es335
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Re: Robust bass strings?

Post by es335 » Sat Feb 25, 2017 12:44 pm

Try Aranjuez Suave basses. They are made with silver plated bronze wire, which is much more resistant to fret abrasion and last significantly longer IMHO. Otherwise I do second Peter's recommondation of Pyramid Sterling Silver. Their extended lifetime exceed well the surcharge.

Dr. Junger Mysterions basses is another suggestion which are outstanding in this aspect. They are made with a higher density winding wire, why they are significantly thinner than bass strings usually are. They can last up to 6-9 months without audible sound degradation, provided they don't break before, which unfortunatelly happens occasionally. :(

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rojarosguitar
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Re: Robust bass strings?

Post by rojarosguitar » Sat Feb 25, 2017 3:16 pm

Savarez Cantiga NT seem to have a slow decay. Also maybe a reviewof the left hand usage might be helpful. A lot of indentations could suggest an unnecessary excess of finger pressure. Reducing the pressure reduces the hand fatigue as well.
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Re: Robust bass strings?

Post by kefroeschner » Sun Feb 26, 2017 1:42 am

The longest lasting basses I have tried are Thomastik-Infeld 'Classic N'. They are flat wound with chrome steel and one version of the set has a 3rd which is of the same construction. They are very smooth (no string noise on slides) and have never become lumpy, like others tend to do. I think the lumpiness, which you can feel if you hold a string lightly between your fingers and slide up and down, is due to internal breakage of some of the fibres in the multi-filament core. The Thomastik's do not seem to suffer from this. They last a long time, come into tune within a day and stay in tune for months on end. They also sound really good. Deep and Earthy on my Asturias and the DeGama. ANd the red silk served ends are rather pretty. Minor down side is that they are rather stiff and not easy to tie.
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joachim33
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Re: Robust bass strings?

Post by joachim33 » Sun Feb 26, 2017 12:36 pm

Laudiesdad69 wrote:I think the Savarez Cristal Corums are probably going to be your best bet as far as having trebles that are not textured and not carbon, and basses that last a long time. I have one of my guitars strung with Corums. I only need to change them every 6 or 7 weeks if I am playing the guitar everyday. The Savarez 520R set also has good basses that last a long time.

Really, having to change your strings every 3 to 4 weeks still isn't so bad if you are playing 2 hours every day. That is about how long most of my other sets of strings last. But I've played some strings that the D string was shot after about 10 to 14 days of playing just a couple of hours a day. The D'Addarios basses don't seem to last too long for me.
I just replaced the Hannabach with a set of Savarez Corum Alliance 500 AR. I ordered that some time ago and had been reluctant to put it on, because of reviews that Corum basses wouldn't last. Based on your input I felt encouraged to go ahead with that (Thanks). It is my first set of carbon trebles. I think I need some experience with carbon trebles. I have a new Cristal Cantiga set (510CR) still to try. After that I hopefully have some idea on carbons vs normal nylon trebles and on the sensitivity of Savarez D-strings.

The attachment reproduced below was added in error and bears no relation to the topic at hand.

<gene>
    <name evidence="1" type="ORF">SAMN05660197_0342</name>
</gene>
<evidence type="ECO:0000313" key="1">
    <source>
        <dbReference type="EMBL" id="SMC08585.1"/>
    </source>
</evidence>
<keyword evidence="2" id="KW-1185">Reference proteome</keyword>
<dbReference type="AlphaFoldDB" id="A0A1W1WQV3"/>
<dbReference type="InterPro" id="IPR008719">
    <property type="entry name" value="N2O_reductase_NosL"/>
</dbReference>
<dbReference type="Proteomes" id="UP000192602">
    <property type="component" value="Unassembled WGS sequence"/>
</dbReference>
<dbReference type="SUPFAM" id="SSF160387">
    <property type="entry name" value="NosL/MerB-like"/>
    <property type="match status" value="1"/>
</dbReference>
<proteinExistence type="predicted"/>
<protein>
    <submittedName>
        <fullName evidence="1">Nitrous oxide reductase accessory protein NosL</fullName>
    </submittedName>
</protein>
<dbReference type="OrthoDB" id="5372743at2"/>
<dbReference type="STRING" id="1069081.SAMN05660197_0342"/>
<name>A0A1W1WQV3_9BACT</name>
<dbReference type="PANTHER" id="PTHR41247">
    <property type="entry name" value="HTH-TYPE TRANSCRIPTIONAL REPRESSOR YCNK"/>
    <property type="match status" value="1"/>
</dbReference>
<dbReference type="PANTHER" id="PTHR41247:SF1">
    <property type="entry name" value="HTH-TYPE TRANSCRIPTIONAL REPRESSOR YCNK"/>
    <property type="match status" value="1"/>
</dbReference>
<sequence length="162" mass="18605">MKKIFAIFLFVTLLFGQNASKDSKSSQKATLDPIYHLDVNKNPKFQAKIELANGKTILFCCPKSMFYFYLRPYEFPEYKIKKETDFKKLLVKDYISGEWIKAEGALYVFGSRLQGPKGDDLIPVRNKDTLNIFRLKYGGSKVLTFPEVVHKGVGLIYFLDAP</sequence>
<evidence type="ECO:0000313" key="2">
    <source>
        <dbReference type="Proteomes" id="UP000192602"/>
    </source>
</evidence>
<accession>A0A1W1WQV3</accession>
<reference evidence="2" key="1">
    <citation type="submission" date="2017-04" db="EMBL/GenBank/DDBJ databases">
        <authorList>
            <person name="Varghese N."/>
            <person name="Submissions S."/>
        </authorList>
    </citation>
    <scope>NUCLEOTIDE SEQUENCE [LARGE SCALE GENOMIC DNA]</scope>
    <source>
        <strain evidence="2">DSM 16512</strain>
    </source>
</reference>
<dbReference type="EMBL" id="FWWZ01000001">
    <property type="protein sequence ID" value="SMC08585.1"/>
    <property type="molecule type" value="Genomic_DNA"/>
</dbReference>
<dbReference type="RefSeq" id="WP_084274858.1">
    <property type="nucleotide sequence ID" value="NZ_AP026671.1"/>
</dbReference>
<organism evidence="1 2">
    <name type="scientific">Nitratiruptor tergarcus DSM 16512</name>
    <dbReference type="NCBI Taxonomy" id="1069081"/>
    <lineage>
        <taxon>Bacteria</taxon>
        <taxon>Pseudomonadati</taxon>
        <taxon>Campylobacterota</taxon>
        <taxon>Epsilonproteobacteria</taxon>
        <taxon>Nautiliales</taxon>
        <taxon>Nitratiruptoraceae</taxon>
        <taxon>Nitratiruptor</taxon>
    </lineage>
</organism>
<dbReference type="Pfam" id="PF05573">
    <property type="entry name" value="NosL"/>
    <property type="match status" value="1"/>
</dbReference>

The lower tension of the trebles of the 500AR in comparison to the Hannabach 815 MT is directly obvious. Certain passages I struggled with on the Hannabach are a lot easier with the 500AR. Now I have to see how I get on with this over the next weeks. So far I was always impressed when having a new string set on the guitar. It is only after a few days that some sets didn't turn out as suitable for me and my guitar.

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joachim33
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Re: Robust bass strings?

Post by joachim33 » Sun Feb 26, 2017 12:51 pm

rojarosguitar wrote:Savarez Cantiga NT seem to have a slow decay. Also maybe a reviewof the left hand usage might be helpful. A lot of indentations could suggest an unnecessary excess of finger pressure. Reducing the pressure reduces the hand fatigue as well.
Thanks - Cantiga is something I still like to try - have a set of 510CR in my case. I currently try to reduce left hand pressure - I am aware of this.

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joachim33
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Re: Robust bass strings?

Post by joachim33 » Sun Feb 26, 2017 1:09 pm

ben etow wrote:
You definetely need to see (and practice) Pavel Steild exercise with all LH fingers put between 4th and 7th fret (2 positions) to isolate the NECESSARY pressure on one or two fingers. You'll easily find several masterclasses where he teaches this. Works incredibly well. I do it once a week now after practicing almost daily during a few months (like 10 years ago).
You got an URL for this?

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Re: Robust bass strings?

Post by ben etow » Wed Mar 08, 2017 5:05 pm

es335 wrote: Dr. Junger Mysterions basses is another suggestion which are outstanding in this aspect. They are made with a higher density winding wire, why they are significantly thinner than bass strings usually are. They can last up to 6-9 months without audible sound degradation, provided they don't break before, which unfortunatelly happens occasionally. :(
I second the Mysterion suggestion. Mines never broke, but 1) as they are very thin, the nut can be too large, which can cause some buzzing, and 2) you might get bored by the sound as we are used to change the basses more frequently...

The price mustn't be a problem given their durability.